The results of the examination of the wreckage pointed quite definitely to a failure in the air of one or more elements of the airplane's structure. The condition to the left wing indicated that a failure of the tip occurred prior to the impact of the airplane with the ground. This conclusion was reached on the basis of a number of significant clues. Firstly, the break along the wing chord, evidenced by predominantly tensile failure in the bottom skin, indicated bending of the tip in the upward direction. It is highly improbable that such a mode of failure would have resulted from impact when the inertia of the wing tip would tend to produce downward forces. Secondly, there were absolutely no signs of the tip's contact with the ground. Although the soil at the scene of the accident was very light in texture and free from stones, it seems inconceivable that the wing tip could have struck the ground without suffering some scratches from contact, or without leaving particles of soil at some of the numerous rivet-heads, edges of overlapped skin, etc. Finally, the very obvious pattern of oil spots on the wing is significant. These oil spots apparently were the result of damage to the engine lubricating system incurred at the time of impact. Their location along the span of the left wing indicates that almost instantly after impact the tip was in a folded position on top of the wing. Additional clues found in the examination of the wreckage also supported the contention that failure of the left wing tip did occur in the air.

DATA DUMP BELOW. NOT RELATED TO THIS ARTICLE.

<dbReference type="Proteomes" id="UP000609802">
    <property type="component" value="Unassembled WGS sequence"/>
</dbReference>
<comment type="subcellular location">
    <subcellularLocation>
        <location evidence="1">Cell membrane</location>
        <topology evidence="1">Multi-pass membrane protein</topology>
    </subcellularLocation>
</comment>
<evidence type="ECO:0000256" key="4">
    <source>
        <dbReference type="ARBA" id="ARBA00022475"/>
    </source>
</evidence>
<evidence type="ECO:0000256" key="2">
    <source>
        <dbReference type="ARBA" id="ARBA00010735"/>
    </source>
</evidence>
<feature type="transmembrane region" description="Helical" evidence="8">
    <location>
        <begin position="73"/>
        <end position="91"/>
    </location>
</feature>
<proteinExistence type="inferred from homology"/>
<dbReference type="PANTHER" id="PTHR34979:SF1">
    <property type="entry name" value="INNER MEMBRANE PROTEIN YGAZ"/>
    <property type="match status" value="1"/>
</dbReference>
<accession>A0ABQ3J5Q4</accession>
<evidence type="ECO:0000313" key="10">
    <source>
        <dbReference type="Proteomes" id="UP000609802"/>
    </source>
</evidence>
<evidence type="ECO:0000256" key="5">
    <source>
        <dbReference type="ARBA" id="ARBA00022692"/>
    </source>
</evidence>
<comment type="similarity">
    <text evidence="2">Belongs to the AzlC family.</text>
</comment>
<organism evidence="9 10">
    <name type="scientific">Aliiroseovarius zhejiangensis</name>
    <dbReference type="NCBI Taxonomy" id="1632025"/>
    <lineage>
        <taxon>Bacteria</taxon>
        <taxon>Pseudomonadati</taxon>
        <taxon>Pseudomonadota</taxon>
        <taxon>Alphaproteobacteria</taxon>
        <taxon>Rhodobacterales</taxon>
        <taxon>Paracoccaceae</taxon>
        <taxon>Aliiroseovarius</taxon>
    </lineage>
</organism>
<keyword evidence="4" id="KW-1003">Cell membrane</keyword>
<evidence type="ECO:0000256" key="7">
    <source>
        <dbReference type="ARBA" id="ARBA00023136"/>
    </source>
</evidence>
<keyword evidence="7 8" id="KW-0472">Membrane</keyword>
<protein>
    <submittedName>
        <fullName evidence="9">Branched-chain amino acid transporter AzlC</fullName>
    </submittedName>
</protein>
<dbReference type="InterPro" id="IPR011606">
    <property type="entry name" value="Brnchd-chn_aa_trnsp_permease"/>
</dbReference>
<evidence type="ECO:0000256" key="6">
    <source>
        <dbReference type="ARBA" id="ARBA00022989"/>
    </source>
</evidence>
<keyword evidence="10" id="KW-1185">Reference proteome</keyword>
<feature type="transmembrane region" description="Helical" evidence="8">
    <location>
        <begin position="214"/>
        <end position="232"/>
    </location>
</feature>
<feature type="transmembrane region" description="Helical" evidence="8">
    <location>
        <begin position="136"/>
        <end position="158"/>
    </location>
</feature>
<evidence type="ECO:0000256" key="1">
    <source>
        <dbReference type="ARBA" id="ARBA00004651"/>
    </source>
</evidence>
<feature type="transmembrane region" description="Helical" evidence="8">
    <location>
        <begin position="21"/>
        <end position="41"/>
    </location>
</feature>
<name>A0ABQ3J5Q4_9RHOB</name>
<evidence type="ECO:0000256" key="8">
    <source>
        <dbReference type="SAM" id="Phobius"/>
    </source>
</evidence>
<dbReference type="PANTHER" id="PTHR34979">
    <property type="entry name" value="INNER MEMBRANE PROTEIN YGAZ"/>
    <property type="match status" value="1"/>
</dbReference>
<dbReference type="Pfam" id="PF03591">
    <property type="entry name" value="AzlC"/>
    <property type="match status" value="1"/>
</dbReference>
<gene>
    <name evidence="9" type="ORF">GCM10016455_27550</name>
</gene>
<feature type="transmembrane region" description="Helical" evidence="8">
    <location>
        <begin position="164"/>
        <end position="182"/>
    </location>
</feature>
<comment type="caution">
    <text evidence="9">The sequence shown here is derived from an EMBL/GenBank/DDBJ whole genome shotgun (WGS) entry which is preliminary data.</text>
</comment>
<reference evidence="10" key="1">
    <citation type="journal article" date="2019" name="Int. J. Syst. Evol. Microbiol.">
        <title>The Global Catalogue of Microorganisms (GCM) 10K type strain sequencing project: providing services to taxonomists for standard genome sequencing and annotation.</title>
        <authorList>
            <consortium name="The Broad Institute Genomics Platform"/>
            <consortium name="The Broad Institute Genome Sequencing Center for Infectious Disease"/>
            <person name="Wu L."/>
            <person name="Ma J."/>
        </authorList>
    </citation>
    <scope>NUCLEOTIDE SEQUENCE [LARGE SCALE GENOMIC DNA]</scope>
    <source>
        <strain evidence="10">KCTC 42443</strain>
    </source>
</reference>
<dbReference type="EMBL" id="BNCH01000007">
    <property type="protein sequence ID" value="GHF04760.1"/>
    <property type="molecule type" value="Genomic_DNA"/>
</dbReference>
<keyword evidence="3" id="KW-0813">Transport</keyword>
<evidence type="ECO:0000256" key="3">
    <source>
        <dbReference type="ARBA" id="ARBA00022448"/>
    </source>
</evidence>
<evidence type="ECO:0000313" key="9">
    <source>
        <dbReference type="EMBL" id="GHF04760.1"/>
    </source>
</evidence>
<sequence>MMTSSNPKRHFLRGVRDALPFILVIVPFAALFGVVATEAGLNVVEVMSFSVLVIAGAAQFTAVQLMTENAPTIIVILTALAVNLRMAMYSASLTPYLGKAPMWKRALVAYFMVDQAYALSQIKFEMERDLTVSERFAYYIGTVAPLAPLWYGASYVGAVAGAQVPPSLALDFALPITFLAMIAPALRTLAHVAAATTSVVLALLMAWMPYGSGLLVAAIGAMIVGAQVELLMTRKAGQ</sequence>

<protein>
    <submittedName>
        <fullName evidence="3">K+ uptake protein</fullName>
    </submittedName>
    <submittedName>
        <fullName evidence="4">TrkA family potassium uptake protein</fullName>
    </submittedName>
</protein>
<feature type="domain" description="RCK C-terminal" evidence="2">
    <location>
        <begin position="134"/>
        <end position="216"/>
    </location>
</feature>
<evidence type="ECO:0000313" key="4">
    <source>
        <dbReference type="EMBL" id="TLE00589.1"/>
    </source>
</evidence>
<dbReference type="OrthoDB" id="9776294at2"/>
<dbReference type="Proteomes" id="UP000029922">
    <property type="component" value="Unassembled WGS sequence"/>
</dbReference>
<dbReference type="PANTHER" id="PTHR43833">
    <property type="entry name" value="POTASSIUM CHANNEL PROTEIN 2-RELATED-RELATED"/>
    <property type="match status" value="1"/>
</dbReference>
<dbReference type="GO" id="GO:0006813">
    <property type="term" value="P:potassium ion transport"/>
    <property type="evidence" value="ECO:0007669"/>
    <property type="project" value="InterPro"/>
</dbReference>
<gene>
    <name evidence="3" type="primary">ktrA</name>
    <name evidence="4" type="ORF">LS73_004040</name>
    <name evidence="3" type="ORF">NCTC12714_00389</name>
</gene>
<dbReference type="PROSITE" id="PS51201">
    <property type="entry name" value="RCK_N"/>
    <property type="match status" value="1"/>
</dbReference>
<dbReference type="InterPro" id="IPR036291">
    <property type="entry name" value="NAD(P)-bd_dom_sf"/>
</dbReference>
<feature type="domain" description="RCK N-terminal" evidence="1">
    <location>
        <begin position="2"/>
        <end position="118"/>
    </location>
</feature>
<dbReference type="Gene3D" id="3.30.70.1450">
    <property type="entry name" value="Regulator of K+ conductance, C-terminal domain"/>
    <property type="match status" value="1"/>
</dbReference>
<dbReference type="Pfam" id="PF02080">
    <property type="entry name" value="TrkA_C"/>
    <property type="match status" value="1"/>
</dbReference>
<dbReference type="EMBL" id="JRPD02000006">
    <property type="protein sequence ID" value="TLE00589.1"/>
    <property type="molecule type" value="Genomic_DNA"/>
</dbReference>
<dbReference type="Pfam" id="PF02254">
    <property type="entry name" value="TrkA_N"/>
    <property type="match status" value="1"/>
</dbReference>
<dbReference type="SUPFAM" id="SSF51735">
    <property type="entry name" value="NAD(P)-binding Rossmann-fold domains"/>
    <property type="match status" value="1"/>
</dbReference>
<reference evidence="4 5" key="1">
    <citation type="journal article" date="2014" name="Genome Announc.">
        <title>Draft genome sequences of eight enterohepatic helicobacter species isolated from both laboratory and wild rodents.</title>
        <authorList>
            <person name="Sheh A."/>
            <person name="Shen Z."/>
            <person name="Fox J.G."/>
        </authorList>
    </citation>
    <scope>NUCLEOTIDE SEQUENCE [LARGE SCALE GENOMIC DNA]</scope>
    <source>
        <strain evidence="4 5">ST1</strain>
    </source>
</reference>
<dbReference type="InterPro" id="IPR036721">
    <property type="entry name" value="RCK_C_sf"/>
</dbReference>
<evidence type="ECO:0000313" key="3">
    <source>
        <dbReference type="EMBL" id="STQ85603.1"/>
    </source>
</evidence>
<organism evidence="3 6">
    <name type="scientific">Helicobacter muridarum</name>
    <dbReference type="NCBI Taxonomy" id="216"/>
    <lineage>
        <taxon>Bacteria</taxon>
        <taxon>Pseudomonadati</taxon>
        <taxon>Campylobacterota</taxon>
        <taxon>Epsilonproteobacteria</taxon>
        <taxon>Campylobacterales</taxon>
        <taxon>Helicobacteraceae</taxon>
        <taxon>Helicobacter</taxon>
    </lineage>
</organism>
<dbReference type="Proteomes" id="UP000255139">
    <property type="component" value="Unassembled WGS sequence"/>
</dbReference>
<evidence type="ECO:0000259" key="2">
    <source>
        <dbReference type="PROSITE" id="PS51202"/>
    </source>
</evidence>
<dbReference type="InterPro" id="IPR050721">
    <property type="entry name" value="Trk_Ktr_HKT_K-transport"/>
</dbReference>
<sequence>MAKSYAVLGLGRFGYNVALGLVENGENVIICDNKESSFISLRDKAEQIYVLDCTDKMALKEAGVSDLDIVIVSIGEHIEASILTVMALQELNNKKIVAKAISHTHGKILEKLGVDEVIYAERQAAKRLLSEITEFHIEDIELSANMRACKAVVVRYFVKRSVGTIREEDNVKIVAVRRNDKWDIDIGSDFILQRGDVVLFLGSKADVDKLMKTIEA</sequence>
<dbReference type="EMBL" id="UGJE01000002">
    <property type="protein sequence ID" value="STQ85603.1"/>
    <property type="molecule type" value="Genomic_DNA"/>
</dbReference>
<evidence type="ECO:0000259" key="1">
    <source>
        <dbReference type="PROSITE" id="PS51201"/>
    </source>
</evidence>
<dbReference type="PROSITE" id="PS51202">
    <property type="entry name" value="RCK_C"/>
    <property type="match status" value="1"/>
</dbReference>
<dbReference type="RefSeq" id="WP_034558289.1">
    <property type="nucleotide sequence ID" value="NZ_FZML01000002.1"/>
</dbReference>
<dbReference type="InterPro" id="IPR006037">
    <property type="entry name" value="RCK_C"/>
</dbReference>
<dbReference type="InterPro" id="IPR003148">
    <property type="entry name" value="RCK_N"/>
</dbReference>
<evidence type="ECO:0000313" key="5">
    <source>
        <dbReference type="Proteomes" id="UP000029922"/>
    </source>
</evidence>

No signs were found which would point to any additional failures of the wings in the air, except perhaps that of the right wing tip. Since this wing hit the ground more violently, and the tip sustained appreciable damage from contact with the ground, it was difficult to ascertain its condition prior to impact. However, the fact that it was found detached from the remaining portion of the wing panel and has rolled over a few times after the original impact is regarded as significant. Had the wing tip been intact before hitting the ground it is improbable that it would have sustained damage of the type actually incurred by contact with the ground. It is entirely possible therefore that the right wing tip also failed in the air, although there is less evidence to that effect than exists for the failure of the left wing tip.